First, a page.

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Pulitzer Brings In Breakdancing, Drag And Nail Art To ‘Reset’ Image

Using words like “play” and “permissiveness” in its promotional materials, the Pulitzer Foundation for the Arts wants to make sure St. Louisans know it's operating on a different frequency in the upcoming “Reset” program.

David Scanavino works on Candy Crush.
Credit Courtesy of the Pulitzer Foundation for the Arts
David Scanavino works on Candy Crush.

David Scanavino’s colorful “Candy Crush” literally lays the groundwork for the series, which opens Friday with live music by the local band née and the pop-rock sounds of Chicago-based California Wives. Scanavino's linoleum floor installation in the main gallery will remain throughout the nine-day event, according to Pulitzer director Kristina Van Dyke.

“It’s installed at at slight angle, kind of tilted, so the floor travels up one of the walls,” Van Dyke said,. “It will be a very dramatic backdrop for all this activity.”

‘This Is Your Pulitzer’

Saturday’s programming begins with a yoga session, followed by bamboo fort-building for kids and families. Sunday brings an exploration of hip-hop and a breakdancing championship emceed by DJ Mr. Freeze, and Tuesday offers original site-specific choreography performed by COCA dancers. Wednesday features a lunchtime DJ and an evening performance by the St. Louis Symphony of composer John Cage’s “Thirty Pieces for Five Orchestras.”

On Friday evening, nail art is the focus. “Reset” culminates Saturday night with a drag event that also spotlights manicures as well as makeup, followed by a performance of local and national drag queens.

The hope is that these novel events will interest existing patrons and also bring in more who might not otherwise come to The Pulitzer.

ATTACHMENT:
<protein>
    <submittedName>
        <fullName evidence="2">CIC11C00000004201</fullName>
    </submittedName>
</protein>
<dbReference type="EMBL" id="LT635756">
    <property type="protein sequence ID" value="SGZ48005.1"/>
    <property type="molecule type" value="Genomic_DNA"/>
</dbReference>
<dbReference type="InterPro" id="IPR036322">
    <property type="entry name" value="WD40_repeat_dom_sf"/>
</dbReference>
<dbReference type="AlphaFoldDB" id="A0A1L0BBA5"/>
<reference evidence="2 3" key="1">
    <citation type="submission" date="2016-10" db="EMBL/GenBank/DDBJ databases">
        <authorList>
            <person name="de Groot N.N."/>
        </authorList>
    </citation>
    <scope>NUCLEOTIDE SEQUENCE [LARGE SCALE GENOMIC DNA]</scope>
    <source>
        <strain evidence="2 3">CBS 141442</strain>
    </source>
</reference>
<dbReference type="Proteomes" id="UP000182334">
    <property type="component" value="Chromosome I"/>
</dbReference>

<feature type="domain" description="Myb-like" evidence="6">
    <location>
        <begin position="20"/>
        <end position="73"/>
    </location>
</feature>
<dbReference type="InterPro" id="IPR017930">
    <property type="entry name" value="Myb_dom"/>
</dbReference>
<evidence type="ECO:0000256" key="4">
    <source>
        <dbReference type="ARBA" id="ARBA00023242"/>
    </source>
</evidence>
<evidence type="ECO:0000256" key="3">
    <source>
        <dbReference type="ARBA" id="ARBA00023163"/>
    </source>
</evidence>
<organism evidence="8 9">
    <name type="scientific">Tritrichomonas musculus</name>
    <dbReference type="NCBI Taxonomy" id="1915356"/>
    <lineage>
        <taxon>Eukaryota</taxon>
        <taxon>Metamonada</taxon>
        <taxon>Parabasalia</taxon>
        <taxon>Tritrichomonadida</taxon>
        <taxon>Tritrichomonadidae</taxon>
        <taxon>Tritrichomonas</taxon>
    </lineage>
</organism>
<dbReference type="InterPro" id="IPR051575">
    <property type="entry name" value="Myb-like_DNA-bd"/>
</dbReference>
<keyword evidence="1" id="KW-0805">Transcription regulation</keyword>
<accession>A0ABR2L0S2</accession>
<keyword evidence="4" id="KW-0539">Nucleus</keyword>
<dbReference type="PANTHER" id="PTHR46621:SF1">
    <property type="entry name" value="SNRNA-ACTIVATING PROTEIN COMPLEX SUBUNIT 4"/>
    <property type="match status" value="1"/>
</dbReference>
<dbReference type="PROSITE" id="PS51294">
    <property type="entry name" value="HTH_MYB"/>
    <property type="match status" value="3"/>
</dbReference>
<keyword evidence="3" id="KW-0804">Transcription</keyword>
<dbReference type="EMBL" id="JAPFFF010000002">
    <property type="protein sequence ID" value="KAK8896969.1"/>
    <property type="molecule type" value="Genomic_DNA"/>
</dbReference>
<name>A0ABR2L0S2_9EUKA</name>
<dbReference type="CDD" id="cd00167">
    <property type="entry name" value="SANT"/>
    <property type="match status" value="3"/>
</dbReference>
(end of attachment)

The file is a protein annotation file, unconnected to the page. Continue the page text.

“I think there’s been a perception that our institution is rarified and even elitist, and that really couldn’t be further from the truth,” Van Dyke said. “But we also have to ask ourselves how that idea developed.”

I think there's been a perception that our institution is rarified and even elitist. - Pulitzer director Kristina Van Dyke

The Pulitzer plans to offer two “Reset” events every year between each of its major exhibitions. Organizers are open to ideas for future events. As The Pulitzer becomes home to a wider range of art, it aims to give diverse audiences a feeling of ownership about the institution.

“We want to send a very clear signal to our community that we are open, we are here, we are experimental, we want you to come, we want you to participate,” Van Dyke said. “This is your Pulitzer.”

Watch a clip from the “Flash Dance” breakdancing film (not the one with Jennifer Beals) featuring Mr. Freeze and his Rock Steady crew.

Follow Nancy Fowler on Twitter: NancyFowlerSTL


Where: Pulitzer Foundation for the Arts, 3716 Washington Blvd., 63108
When: Friday, Jan. 17-Jan. 25
How much: Free except for Wednesday, Jan. 22 Symphony performance with tickets at $20, and Friday’s nail appointments, which cost $10: book in advance through programs@pulitzerarts.org.
Information: Pulitzer website

Nancy is a veteran journalist whose career spans television, radio, print and online media. Her passions include the arts and social justice, and she particularly delights in the stories of people living and working in that intersection.